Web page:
When the FDA proposed new rules restricting outdoor tobacco advertising near schools and playgrounds in 2009, the tobacco industry argued that such rules would lead to a near complete ban on tobacco advertising in urban areas. An article in the March 2011 issue of the American Journal of Preventive Medicine shows that the effect of these rules would be less severe than the industry contends.
“It is critical to point out one subtle, but important difference between the analysis that the tobacco industry conducted and the analysis presented here,” says lead investigator Douglas A. Luke, PhD, professor and director of the Center for Tobacco Policy Research at the Brown School at Washington University in St. Louis.
“Their analyses focused on the percentage of land area off-limits to tobacco advertising,” Luke says. “In this study, the number and proportion of retailers affected were calculated, not the land percentage. The number of retailers affected, not the land area is the more appropriate metric to use when making policy decisions.
“First, the ‘real-world’ regulatory impact is felt by people and businesses, not by land. Second, tobacco retailers are clustered in commercial zones and showing that a high percentage of all land is unavailable for advertising under outdoor advertising bans overstates the impact of the policy. A key question is not what percentage of land is off-limits under an advertising ban, but rather, what is the additional or incremental impact of an advertising ban given existing zoning regulations.”
Using geographical information system (GIS) spatial analysis for the states of Missouri and New York, along with more detailed analyses of the urban areas of St. Louis and New York City, investigators located all tobacco retailers falling with 350-, 500- and 1,000-foot buffer zones around all schools and playgrounds.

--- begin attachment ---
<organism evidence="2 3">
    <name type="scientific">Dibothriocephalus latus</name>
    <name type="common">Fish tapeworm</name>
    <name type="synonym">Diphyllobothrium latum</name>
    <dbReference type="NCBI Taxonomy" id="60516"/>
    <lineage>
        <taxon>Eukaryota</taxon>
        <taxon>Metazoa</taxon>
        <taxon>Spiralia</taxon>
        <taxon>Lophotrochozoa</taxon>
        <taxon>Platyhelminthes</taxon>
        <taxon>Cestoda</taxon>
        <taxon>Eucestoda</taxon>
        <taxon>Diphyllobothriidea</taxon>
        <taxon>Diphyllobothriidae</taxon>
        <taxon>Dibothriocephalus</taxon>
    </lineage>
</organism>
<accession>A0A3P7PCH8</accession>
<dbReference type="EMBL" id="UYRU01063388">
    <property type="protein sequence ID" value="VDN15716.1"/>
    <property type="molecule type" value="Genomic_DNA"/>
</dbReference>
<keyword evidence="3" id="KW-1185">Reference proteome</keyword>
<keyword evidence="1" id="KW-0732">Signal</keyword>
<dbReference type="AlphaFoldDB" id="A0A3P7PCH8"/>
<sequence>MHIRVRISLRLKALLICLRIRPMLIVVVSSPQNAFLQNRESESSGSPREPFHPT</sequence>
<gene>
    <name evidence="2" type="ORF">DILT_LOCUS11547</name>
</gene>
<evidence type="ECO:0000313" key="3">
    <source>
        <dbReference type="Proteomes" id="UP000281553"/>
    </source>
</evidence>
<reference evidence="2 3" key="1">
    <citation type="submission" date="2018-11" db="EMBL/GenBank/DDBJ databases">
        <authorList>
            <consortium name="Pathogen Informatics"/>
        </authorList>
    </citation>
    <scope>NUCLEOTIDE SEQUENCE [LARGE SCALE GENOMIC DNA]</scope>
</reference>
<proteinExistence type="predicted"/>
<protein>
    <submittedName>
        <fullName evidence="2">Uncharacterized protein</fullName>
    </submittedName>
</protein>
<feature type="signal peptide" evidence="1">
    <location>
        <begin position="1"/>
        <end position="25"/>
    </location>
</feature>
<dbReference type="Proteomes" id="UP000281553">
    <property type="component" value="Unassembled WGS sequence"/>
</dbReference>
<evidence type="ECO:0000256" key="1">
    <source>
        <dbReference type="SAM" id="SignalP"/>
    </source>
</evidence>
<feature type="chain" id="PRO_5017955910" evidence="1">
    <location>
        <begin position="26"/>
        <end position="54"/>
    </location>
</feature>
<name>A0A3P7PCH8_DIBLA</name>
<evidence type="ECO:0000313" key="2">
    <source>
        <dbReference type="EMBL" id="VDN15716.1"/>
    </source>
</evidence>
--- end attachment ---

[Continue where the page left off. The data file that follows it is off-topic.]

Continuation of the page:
They determined that 22 percent of retailers in Missouri and 51 percent in New York fall within 1,000-foot buffers around schools. In urban settings, more retailers are affected, 29 percent in St. Louis and 79 percent in New York City. Sensitivity analyses demonstrate that smaller buffers decrease the proportion of affected retailers. 350-foot buffers affect only 6.7 percent of retailers in St. Louis and 29 percent in New York City.
Therefore, in Missouri and New York, outdoor tobacco advertising would still be permitted in many locations even if such advertising was prohibited in a 1,000-foot buffer zone around schools and playgrounds. Much smaller buffer zones of 350 feet may result in almost no reduction of outdoor advertising in many parts of the country.
The FDA is still deciding the distance from schools where they will ban outdoor tobacco advertising. Given the lack of impact of a 350-foot ban, the authors urge the FDA to reject that as an option and implement a distance that is more effective at reducing outdoor advertising where children will routinely be exposed to it. If the 1,000-foot buffer zone were implemented, the authors estimate that up to 1.5 million pieces of outdoor tobacco advertising would be removed across the country.